63. 63. Moar Benefitz Plz!• Trial by fire training• Community training• Community recruitment
    64. 64. Moar Benefitz Plz!• Trial by fire training• Community training• Community recruitment• Marketing
    65. 65. Moar Benefitz Plz!• Trial by fire training• Community training• Community recruitment• Marketing• Employee development
    66. 66. Moar Benefitz Plz!• Trial by fire training• Community training• Community recruitment• Marketing• Employee development• Vet your developers & shops!
    67. 67. Moar Benefitz Plz!• Trial by fire training• Community training• Community recruitment• Marketing• Employee development• Vet your developers & shops!• Being awesome
    68. 68. Module or Patch?
    69. 69. Module or Patch?• Maintaining a module is both a personal & business commitment
    70. 70. Module or Patch?• Maintaining a module is both a personal & business commitment• Is there a business benefit?
    71. 71. Module or Patch?• Maintaining a module is both a personal & business commitment• Is there a business benefit?• Is it an itch you want to scratch?
    72. 72. Module or Patch?• Maintaining a module is both a personal & business commitment• Is there a business benefit?• Is it an itch you want to scratch?• If answer to either is no, we patch
    73. 73. Best Patch EVAH!!!-2522 lines, +148 lines
    74. 74. Will work for pay
    75. 75. Will work for pay http://zivte.ch/otddodcio
    76. 76. Will work for pay http://zivte.ch/otddodcio
    77. 77. Will work for pay
    78. 78. Will work for pay• DoD recomendation: Add contractual incentives for getting code committed “up stream” ( )
    79. 79. Will work for pay• DoD recomendation: Add contractual incentives for getting code committed “up stream” ( )• We still are asked for the opposite (i.e. to give a client a “break” on our charges if we are allowed to release it)
    80. 80. Will work for pay• DoD recomendation: Add contractual incentives for getting code committed “up stream” ( )• We still are asked for the opposite (i.e. to give a client a “break” on our charges if we are allowed to release it)• Ability to freely commit code is a non- negotiable part of contracts
    81. 81. Zivtech’s Project & Patching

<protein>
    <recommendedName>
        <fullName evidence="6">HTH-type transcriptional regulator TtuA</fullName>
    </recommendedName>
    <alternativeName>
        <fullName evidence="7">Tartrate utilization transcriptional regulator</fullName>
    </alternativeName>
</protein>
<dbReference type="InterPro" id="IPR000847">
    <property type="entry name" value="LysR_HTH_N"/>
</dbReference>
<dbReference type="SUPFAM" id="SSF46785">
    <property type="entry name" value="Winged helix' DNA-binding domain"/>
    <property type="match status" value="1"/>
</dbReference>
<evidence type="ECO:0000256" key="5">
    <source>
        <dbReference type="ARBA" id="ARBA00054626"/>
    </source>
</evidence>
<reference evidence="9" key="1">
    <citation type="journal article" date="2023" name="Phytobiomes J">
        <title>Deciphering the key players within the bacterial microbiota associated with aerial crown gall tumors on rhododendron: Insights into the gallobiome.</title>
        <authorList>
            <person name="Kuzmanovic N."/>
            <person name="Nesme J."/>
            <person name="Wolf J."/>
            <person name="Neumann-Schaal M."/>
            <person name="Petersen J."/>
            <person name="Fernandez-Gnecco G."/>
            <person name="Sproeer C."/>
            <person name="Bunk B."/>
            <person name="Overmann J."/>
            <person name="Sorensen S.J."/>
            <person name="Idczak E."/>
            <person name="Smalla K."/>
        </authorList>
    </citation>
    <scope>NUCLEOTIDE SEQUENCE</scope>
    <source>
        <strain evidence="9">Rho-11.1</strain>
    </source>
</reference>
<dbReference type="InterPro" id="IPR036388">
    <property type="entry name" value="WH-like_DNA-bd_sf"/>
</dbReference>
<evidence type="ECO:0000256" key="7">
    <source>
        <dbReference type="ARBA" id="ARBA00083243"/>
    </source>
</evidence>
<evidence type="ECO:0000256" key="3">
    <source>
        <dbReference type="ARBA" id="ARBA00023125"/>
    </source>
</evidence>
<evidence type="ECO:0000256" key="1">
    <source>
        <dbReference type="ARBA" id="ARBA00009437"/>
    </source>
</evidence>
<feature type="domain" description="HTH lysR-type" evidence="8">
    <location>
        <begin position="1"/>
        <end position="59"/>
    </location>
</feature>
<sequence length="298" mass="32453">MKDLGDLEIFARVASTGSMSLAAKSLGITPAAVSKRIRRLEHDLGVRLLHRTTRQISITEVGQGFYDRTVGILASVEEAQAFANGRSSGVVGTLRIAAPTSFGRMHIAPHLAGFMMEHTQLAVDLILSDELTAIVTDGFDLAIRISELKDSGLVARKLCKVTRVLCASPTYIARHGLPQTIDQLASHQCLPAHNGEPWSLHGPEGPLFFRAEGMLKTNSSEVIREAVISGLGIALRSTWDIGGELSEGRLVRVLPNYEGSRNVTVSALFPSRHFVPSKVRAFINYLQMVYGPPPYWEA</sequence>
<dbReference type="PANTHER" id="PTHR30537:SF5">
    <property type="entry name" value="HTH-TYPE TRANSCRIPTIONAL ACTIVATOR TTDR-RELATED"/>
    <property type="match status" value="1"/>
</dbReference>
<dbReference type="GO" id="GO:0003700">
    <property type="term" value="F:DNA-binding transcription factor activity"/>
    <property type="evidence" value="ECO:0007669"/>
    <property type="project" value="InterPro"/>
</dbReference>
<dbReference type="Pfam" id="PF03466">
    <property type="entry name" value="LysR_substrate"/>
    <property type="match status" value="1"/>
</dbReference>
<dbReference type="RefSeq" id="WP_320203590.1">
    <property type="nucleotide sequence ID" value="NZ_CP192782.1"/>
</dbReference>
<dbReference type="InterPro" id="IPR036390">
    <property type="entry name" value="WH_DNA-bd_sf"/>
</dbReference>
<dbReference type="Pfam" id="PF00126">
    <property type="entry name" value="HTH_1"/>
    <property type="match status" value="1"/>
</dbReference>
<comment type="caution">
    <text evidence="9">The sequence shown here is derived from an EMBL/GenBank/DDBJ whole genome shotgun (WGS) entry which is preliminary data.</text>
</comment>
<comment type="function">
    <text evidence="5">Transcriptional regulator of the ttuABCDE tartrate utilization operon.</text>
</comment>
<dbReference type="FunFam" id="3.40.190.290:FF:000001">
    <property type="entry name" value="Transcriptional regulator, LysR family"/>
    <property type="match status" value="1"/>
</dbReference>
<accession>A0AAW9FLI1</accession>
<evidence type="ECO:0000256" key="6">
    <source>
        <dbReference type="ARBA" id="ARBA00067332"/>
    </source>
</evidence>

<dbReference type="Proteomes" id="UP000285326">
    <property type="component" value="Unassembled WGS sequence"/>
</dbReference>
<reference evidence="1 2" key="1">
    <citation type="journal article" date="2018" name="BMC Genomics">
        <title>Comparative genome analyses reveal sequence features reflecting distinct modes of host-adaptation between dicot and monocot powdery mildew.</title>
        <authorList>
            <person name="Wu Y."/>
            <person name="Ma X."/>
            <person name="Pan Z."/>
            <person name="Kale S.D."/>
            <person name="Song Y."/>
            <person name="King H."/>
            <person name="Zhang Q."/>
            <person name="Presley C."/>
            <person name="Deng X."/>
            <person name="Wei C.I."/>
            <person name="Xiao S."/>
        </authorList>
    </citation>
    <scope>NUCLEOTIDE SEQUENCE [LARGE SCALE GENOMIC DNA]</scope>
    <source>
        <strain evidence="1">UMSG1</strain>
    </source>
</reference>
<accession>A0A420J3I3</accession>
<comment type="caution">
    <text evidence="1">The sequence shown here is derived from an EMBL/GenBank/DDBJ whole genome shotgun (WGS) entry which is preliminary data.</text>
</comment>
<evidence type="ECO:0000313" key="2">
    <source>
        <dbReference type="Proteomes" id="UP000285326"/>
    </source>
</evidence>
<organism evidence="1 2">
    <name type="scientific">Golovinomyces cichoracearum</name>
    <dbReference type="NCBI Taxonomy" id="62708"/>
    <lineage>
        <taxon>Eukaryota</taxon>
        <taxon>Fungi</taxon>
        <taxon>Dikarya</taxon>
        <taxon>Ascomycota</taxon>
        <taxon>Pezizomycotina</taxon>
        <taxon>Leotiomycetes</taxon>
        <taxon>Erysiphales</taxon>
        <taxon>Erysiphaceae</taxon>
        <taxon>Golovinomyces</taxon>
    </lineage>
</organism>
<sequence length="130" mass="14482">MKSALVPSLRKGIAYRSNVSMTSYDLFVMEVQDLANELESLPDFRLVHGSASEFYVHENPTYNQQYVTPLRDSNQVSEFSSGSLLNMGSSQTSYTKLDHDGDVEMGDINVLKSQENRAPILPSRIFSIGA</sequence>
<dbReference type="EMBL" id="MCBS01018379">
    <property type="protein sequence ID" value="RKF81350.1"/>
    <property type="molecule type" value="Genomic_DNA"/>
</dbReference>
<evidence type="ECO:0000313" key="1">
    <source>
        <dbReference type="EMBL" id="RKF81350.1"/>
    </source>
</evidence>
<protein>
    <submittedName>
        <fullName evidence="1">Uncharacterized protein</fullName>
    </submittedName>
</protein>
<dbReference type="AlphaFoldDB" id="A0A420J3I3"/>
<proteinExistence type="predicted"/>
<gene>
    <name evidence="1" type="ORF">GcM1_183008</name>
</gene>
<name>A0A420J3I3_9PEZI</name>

82. 82. Zivtech’s Project & Patching• Create specs
    83. 83. Zivtech’s Project & Patching• Create specs• Architecture plan
    84. 84. Zivtech’s Project & Patching• Create specs• Architecture plan• Evaluating landscape & whats available
    85. 85. Zivtech’s Project & Patching• Create specs• Architecture plan• Evaluating landscape & whats available• Determine approach
    86. 86. Zivtech’s Project & Patching• Create specs• Architecture plan• Evaluating landscape & whats available• Determine approach• Use all community code
    87. 87. Zivtech’s Project & Patching• Create specs• Architecture plan• Evaluating landscape & whats available• Determine approach• Use all community code• Create custom module to extend existing contrib modules (preferably)
    88. 88. Zivtech’s Project & Patching
    89. 89. Zivtech’s Project & Patching• Patch existing modules
    90. 90. Zivtech’s Project & Patching• Patch existing modules• Tracking the change and posting to d.o
    91. 91. Zivtech’s Project & Patching• Patch existing modules• Tracking the change and posting to d.o • Add to patches folder - deployed automatically
    92. 92. Zivtech’s Project & Patching• Patch existing modules• Tracking the change and posting to d.o • Add to patches folder - deployed automatically• Code and resolve issue
    93. 93. Zivtech’s Project & Patching• Patch existing modules• Tracking the change and posting to d.o • Add to patches folder - deployed automatically• Code and resolve issue• Review and iterate